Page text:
Years ago, when domain names expired they would drop, or become available for hand registration by anyone. Whoever was the quickest to register a dropped domain would be the new registrant. That is how many of the largest domainers, like Frank Schilling, built their enormous portfolios.
Today, the story is different. Domain name registrars realized that they could auction expired domain names to the highest bidder and generate additional revenue. If no one wanted the domain names in an auction, the domains would then drop and become available for anyone to register. Much of the time, however, domain names are successfully auctioned.
Because auctioning domain names is not the core competency of most domain name registrars, they partner with an auction house.
When Domain Names Are Auctioned
A domain name that reaches expired status and is not renewed by the owner will be listed at an auction service (see FAQ for exception to this rule). The domain name does not immediately go into auction, but is immediately listed on the partnered auction service with an auction scheduled for the near future. Such a domain name will be exclusive to that specific auction service.
For example: If the domain name DomainSherpa.com is registered with Moniker (the registrar) and the domain name reaches expired status, within a few days of expiring the domain name will be listed at SnapNames.com (auction house partner to Moniker). Domain names are exclusive to one auction service, as an auction cannot take place at two locations.
Joining the Domain Name Auction
If you – as a business owner, entrepreneur or webmaster – want to register a domain name that is about to expire, the procedure to follow for the best chance of purchasing the domain name is outlined below.
1. Determine the Domain Name Registrar
Most major domain name registrar have an exclusive auction partner. In order to determine the auction partner, you first need to figure out who the domain name registrar is.
The domain name registrar for a domain name can be determined through a WHOIS lookup. Take, for instance, DomainSherpa.com. If you wanted to purchase this domain name, you can visit www.whois.sc/domainsherpa.com and find out that the domain name registrar is Moniker (see figure below).
Sample Results from WHOIS Lookup
2. Determine the Auction Partner
Once you know the name of the registrar, you can look up the exclusive auction partner using the table below.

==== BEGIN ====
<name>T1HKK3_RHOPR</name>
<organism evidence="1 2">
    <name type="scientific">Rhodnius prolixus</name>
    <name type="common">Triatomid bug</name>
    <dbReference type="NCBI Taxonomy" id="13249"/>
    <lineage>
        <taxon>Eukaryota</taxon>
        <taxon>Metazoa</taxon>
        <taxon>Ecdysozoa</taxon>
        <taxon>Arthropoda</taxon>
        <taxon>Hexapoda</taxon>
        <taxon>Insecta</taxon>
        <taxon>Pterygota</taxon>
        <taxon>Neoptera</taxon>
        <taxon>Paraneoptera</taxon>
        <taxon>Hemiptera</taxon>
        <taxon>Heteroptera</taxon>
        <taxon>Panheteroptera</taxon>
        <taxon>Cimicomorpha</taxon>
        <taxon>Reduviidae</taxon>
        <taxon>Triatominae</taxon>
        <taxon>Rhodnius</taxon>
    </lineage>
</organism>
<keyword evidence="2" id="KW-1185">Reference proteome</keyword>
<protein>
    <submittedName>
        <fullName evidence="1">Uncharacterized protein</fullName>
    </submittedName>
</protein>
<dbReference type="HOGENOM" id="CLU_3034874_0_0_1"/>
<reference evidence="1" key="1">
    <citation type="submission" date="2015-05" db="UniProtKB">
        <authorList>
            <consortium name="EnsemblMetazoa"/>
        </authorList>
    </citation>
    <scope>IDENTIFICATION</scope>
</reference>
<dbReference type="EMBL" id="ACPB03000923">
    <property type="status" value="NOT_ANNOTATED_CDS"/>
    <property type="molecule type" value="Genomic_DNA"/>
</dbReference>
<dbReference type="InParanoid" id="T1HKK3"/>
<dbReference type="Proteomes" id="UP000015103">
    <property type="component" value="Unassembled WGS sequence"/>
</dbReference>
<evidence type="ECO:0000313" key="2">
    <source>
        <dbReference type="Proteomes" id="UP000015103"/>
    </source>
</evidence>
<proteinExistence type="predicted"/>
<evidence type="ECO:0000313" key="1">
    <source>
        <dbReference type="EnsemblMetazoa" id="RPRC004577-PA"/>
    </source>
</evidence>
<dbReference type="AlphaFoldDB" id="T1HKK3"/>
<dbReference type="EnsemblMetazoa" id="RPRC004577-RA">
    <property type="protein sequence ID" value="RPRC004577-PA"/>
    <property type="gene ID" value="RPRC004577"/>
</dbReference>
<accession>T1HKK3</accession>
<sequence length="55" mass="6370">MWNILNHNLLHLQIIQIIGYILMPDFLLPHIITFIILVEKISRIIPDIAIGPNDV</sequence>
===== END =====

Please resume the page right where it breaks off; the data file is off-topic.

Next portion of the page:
There are three major auction houses:
- Go Daddy Auctions (http://auctions.godaddy.com)
- NameJet (http://namejet.com)
- SnapNames.com (http://snapnames.com)
(Missing a registrar? Send us an email and we will add it to the list.)
Always track your expiring domain name at the auction house that is partnered with the registrar on record for that domain. It is your best chance of acquiring the domain name.
Note that expired domain names at registrar resellers, such as through the Go Daddy Reseller Program, will be auctioned at the same auction house partner of the registrar.
3. Play the Odds
If you fancy yourself a gambler, you can take your chances that no bids will be placed, wait for the domain name to drop, and hand register it for about $10 at any number of domain name registrars
But unless the domain name you want is undesirable to anyone else (e.g., it does not include real words or have a high search volume for the words), the odds are not in your favor. With over 210 million domain names registered and an active, worldwide domain name investing community, it is highly likely that someone else will also find interest in the domain name you are watching. As such, skip to Step 4.
4. Backorder/Bid on the Domain Name
If you really want the domain name, place a backorder
at the appropriate auction house. A backorder allows you to monitor a domain name status and be notified of the start of an auction.
If the domain name has already expired, join in on the auction and bid on the domain name. Not sure how much to bid? Start by learning how to value generic domain names.
To place a domain name backorder or bid, you will first need to sign up for an account at the auction partner you identified in Step 2.
Frequently Asked Questions About Auction House Partners
: Shouldn’t I bid on the domain name at all the advertised drop catching services, like Pool.com and others?
Answer: No. While this was the best process years ago, today most major domain name registrars are exclusively partnered with one auction house. As a result, the domain name will either sell at the partner auction house or be dropped.